Shortage Of Housing In Memphis Due To Abundance Of Investors

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MEMPHIS, Tenn. ( - If you're house hunting in Memphis, you already know why experts say this is the hottest market we've seen in decades. You're competing with investors from all over the globe who see Memphis as one of the best cities in the country to buy a house.

It's all about supply and demand, and inventory is lower than it's been in years. In fact, 1500 fewer homes are on the market in Memphis now than just 2 years ago.

“We're seeing things in this market, we have never seen before,” said investor Michael Stansbury. Stansbury buys, renovates, and then sells homes in Memphis. He is also mentoring people on how to flip homes. The end result puts additional inventory of homes into the market.

“There are realtors out there with buyers and there's no houses to sell to them,” said Stansbury.

Alaina Vanaman is one of Stansbury's students. She's renovating a house in Bartlett. Vanaman wants to “fix and flip.” She stays busy being a mom and house flipper.

“Gotta get things done. When my kids are at school, try to knock out my big projects,” said Vanaman.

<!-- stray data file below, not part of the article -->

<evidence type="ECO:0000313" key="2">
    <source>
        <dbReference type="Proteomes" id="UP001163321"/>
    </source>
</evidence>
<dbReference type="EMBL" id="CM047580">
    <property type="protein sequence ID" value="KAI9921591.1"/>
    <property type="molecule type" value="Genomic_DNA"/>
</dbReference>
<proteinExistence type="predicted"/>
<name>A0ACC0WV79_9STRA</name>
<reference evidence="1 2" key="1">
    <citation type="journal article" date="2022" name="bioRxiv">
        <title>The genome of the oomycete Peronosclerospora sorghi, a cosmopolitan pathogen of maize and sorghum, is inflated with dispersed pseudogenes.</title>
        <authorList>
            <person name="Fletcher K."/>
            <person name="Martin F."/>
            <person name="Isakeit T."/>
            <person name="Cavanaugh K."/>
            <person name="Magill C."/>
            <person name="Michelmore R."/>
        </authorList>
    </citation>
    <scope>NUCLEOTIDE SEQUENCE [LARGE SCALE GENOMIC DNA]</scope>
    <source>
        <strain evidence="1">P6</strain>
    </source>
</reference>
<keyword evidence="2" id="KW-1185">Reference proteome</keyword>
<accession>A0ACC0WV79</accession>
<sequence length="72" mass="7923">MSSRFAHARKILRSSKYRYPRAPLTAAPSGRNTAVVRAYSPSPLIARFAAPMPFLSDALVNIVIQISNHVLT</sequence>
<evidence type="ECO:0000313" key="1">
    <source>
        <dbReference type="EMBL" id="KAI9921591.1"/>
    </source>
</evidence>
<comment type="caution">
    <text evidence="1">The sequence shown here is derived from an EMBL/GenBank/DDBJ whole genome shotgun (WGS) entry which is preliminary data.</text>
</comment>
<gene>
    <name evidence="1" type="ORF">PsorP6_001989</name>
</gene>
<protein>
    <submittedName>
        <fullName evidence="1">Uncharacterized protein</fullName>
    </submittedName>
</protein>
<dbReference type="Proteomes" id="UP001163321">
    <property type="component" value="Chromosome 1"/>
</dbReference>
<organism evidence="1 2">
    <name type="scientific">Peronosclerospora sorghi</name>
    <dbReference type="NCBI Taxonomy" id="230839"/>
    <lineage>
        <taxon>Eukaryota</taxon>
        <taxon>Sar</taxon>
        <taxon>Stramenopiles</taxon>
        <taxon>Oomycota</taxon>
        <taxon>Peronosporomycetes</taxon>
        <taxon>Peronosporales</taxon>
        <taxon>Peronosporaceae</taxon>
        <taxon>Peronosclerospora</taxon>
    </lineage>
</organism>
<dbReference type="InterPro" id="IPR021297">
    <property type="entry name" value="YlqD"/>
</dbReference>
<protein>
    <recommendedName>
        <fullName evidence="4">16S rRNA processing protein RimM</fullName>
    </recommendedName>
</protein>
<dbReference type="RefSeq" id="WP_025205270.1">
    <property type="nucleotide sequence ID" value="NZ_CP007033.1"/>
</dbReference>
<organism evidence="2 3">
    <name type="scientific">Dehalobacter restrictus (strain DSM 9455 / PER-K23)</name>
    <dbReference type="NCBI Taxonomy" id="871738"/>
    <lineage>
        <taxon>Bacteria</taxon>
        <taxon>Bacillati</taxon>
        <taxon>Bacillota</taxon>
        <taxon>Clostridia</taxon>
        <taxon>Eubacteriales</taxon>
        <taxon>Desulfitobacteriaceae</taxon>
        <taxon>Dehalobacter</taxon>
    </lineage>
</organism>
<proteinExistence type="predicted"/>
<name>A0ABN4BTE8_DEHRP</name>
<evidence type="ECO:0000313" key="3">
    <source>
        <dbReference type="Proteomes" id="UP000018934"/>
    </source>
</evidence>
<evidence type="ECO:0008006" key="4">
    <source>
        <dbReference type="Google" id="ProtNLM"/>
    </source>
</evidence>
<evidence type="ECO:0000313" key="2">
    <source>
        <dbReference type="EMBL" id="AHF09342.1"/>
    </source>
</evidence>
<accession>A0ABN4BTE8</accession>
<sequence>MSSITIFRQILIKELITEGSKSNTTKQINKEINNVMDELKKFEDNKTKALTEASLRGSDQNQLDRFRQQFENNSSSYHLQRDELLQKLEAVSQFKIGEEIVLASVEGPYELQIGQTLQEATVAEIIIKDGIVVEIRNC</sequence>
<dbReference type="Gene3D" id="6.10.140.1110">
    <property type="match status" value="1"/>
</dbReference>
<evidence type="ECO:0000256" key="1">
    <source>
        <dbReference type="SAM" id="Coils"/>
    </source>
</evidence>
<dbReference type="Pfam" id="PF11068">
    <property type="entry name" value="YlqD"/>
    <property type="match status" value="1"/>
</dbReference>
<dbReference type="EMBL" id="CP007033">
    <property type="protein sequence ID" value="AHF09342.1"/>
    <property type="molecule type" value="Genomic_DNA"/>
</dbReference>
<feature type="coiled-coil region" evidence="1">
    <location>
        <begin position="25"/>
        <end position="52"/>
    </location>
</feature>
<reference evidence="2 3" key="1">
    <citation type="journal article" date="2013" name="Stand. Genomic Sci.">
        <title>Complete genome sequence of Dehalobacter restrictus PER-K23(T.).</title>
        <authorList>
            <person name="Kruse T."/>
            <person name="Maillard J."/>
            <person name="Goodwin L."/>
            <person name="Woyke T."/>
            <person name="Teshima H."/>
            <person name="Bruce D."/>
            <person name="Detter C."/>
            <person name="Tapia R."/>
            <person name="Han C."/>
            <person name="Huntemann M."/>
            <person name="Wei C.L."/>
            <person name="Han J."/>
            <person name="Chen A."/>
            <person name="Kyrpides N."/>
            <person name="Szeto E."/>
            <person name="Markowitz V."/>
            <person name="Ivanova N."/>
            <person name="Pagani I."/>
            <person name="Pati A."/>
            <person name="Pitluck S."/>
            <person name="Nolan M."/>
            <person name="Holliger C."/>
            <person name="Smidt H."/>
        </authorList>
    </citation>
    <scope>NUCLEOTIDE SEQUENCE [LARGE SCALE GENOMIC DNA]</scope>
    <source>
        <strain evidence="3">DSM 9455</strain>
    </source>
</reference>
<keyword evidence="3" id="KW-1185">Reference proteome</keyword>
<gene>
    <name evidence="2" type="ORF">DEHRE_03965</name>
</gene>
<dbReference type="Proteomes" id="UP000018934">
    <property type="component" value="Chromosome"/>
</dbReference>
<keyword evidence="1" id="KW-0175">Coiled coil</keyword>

Realtors say a lot of investors in Memphis want to "buy and hold," which is only adding to the shortage.

Investors buy homes, then rent them out.

“There is more people coming into the market, that want to buy from other markets into Memphis because they want to buy and hold properties here,” said Stansbury.

Memphis is a ripe place for these “buy and hold” investors. The city has a lot of homes for the right price and a high percentage of people who are renters.

The Local I-Team has found out-of-town investors are coming from all over. County property records show California investors have bought the most properties here, but investors from the East Coast and down to Florida also are snatching up properties.

Even foreign investors are in on it: from Asia, Australia and Europe. One real estate investment firm from the Virgin Islands owns 700 single-family homes in Memphis and rents them.

“Investors are buying homes, paying cash, and closing in a couple of weeks," said realtor Lee McWaters. McWaters is the incoming president of the Memphis Area Association of Realtors.

“The houses that are fixed up and marketed right are selling in a matter of hours or days,” said McWaters.

Some say all the “buy and hold” investors are squeezing out the average home shopper.

One couple we interviewed put in one of 11 offers on a house in Cordova, but ultimately lost out to one of three investors who had full-cash bids. It was on the market just two days. It showed up on a popular website a short time later as available for rent.

Its no secret that Memphis is  a buy hold investor market has been for decades.

What I see personally in the past sellers TK companies and PM was not putting out the best product and or the renters could abuse the landlords.. creating burntout landlord syndrome and continual merrygo round of inventory.